By Bronwyn Gerretsen and Sapa
"Odd." This was how Bishop Rubin Philip of the Anglican Church reacted on Sunday to news that ANC Deputy President Jacob Zuma had been made an honorary pastor at a meeting of independent churches.
Zuma was declared a priest by Bishop Ben Mthethwa at the Full Gospel Community Church in Ntuzuma, Durban, on Saturday.
Philip said the incident would "definitely not have happened in the Anglican Church", which did not have a category for honorary pastors.
"This comes as a bit of a surprise. Anyone who becomes a pastor has studied theology and has served in the church as a leader. I find it odd that anyone can be made an honorary pastor," he said.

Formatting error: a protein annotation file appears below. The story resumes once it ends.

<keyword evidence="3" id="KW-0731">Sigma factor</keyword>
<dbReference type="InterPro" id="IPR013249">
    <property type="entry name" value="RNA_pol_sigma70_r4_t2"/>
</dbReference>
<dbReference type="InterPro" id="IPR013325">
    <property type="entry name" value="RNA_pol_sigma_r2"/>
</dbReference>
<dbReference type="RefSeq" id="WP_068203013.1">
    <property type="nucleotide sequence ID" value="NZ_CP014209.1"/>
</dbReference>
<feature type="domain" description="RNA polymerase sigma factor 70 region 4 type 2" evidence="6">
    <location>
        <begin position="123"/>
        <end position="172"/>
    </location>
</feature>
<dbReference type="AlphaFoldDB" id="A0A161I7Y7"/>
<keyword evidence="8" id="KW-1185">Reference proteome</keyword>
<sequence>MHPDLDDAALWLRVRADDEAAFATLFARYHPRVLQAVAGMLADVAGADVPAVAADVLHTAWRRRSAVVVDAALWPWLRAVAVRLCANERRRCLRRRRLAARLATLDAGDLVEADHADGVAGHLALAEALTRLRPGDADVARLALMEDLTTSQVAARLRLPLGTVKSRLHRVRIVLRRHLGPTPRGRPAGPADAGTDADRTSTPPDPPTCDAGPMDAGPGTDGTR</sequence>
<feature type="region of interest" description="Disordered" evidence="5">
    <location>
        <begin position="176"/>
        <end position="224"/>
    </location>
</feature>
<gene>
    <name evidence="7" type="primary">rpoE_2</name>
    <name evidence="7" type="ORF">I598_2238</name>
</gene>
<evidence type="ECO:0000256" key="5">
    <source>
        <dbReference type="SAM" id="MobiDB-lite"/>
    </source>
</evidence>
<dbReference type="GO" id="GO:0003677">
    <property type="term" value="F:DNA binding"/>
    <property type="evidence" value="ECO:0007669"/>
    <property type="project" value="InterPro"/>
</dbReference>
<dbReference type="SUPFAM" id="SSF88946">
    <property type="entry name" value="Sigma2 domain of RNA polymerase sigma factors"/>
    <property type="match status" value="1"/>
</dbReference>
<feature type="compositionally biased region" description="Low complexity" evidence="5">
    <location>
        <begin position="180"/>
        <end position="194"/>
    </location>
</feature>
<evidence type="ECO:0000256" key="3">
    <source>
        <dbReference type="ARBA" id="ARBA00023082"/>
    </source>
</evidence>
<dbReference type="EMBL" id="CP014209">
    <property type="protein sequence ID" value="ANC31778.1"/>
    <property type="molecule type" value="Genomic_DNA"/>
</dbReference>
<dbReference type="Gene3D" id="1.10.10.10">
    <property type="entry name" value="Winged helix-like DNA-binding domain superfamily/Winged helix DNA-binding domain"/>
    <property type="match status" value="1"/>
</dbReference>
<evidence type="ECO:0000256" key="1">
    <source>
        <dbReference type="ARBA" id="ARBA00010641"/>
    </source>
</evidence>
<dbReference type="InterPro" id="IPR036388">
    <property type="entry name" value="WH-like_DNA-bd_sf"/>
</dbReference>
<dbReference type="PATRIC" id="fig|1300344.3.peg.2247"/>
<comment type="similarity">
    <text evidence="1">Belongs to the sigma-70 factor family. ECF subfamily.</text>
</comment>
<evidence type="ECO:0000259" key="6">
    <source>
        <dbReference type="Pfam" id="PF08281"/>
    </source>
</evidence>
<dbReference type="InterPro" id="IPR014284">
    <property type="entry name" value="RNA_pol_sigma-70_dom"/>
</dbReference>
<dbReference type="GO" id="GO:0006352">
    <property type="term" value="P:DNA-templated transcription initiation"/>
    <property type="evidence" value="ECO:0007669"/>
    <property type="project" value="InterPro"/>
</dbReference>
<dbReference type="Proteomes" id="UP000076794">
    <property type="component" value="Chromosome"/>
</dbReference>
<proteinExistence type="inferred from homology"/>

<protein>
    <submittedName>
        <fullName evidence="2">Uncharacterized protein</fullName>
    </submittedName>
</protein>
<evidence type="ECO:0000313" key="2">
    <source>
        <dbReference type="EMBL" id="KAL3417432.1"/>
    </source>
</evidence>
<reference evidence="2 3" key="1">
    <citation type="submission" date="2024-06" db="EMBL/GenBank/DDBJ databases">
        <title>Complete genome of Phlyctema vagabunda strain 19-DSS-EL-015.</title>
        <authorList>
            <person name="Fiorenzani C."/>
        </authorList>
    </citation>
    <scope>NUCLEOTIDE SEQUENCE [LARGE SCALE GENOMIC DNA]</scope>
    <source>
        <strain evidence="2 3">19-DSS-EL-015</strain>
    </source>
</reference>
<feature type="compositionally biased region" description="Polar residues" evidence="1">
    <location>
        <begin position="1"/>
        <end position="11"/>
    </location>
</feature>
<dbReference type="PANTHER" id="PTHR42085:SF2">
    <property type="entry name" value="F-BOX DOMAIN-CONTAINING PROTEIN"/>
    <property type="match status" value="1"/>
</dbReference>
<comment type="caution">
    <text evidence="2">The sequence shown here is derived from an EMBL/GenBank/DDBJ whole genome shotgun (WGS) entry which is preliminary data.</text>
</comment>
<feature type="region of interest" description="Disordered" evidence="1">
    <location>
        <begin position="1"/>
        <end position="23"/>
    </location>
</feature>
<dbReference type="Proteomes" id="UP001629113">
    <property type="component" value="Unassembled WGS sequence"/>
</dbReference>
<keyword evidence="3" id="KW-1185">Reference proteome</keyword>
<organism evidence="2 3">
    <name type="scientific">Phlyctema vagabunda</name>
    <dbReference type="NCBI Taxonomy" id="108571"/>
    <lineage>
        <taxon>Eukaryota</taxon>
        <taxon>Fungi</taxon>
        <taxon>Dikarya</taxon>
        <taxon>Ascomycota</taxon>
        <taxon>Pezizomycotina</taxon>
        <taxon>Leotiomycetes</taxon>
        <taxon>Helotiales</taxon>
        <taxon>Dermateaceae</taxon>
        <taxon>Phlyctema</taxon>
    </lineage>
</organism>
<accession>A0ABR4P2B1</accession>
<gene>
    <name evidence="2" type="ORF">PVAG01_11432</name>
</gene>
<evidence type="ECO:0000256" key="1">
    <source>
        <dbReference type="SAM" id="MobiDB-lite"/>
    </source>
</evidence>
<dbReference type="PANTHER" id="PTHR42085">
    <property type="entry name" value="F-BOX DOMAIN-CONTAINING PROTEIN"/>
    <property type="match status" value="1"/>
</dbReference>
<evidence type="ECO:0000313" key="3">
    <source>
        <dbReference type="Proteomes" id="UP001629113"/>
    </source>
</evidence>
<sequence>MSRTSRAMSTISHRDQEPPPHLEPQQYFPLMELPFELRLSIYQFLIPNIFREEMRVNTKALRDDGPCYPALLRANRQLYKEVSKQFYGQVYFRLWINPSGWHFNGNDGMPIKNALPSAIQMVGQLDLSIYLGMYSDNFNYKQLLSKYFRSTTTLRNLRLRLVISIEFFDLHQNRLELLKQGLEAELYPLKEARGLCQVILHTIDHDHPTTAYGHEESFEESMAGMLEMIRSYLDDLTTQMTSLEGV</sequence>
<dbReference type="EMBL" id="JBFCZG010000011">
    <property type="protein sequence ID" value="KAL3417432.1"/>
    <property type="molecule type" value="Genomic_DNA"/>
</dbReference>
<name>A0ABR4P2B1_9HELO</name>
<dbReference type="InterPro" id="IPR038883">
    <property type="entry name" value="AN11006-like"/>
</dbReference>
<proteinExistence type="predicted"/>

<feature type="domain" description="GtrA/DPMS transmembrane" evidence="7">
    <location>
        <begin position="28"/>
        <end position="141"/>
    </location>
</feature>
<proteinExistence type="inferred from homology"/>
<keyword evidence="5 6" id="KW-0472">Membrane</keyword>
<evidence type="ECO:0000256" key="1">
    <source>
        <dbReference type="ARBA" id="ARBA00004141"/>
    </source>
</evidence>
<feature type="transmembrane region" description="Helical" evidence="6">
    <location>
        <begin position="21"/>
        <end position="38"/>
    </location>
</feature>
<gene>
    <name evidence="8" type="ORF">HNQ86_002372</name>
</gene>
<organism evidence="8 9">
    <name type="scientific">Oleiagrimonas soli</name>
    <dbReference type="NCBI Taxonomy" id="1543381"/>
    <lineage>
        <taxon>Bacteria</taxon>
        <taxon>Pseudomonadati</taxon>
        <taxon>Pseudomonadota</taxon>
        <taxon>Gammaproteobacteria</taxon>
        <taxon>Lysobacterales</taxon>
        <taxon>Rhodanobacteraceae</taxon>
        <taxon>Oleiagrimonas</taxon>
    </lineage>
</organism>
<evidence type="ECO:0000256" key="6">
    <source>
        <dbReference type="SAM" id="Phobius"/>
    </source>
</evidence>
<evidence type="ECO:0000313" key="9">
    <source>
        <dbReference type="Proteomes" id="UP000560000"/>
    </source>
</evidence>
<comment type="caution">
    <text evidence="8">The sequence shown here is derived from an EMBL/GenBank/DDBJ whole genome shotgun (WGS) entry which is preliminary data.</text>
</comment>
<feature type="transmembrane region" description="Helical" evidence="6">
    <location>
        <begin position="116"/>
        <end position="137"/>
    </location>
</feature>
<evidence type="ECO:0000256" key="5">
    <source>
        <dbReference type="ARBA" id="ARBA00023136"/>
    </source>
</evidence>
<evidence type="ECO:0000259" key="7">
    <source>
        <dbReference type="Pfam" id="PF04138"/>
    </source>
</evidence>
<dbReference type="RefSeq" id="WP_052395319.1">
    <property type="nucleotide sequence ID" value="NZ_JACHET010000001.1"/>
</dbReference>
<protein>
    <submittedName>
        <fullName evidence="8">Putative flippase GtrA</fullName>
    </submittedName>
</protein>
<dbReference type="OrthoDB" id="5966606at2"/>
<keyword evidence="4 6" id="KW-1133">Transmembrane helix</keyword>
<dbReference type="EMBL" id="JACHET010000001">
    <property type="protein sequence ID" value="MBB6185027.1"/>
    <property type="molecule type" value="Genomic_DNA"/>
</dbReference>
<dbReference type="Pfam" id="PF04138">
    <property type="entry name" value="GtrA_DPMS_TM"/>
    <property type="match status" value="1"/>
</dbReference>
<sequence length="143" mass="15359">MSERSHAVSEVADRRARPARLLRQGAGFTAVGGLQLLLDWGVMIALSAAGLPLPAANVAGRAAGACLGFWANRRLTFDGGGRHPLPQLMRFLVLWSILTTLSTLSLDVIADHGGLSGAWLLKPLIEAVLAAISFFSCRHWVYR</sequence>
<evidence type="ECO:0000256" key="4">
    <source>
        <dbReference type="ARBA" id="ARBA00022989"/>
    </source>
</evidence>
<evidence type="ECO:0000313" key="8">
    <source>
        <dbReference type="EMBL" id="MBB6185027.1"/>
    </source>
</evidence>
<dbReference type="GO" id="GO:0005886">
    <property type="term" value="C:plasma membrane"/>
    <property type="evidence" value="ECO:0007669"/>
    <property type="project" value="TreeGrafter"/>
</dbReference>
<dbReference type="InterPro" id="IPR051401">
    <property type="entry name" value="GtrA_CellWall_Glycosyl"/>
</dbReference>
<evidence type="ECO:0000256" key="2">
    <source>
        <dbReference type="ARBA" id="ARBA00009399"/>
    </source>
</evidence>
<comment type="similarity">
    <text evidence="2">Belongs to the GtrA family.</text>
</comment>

Philip said a separation had to be made between church leadership where people underwent no proper training and "the kind of thing that Zuma does". "The churches could have prayed for Zuma if they had wanted to, or assured him of their support if they had wanted to, but making him an honorary pastor is perhaps going a bit too far," he said.
Zuma's spokesperson, Ranjeni Munusamy, said she was unable to comment on his religious beliefs and whether he attended church on Sundays.
Zuma denied that the function at Ntuzuma was part of a political campaign. "This (being ordained) is a symbol that has been decided upon by the church. In fact, it symbolises the collaboration between the church and politicians. This is, in a sense, to arm me with my work as one of the leaders, that we could jointly lead the people," he said.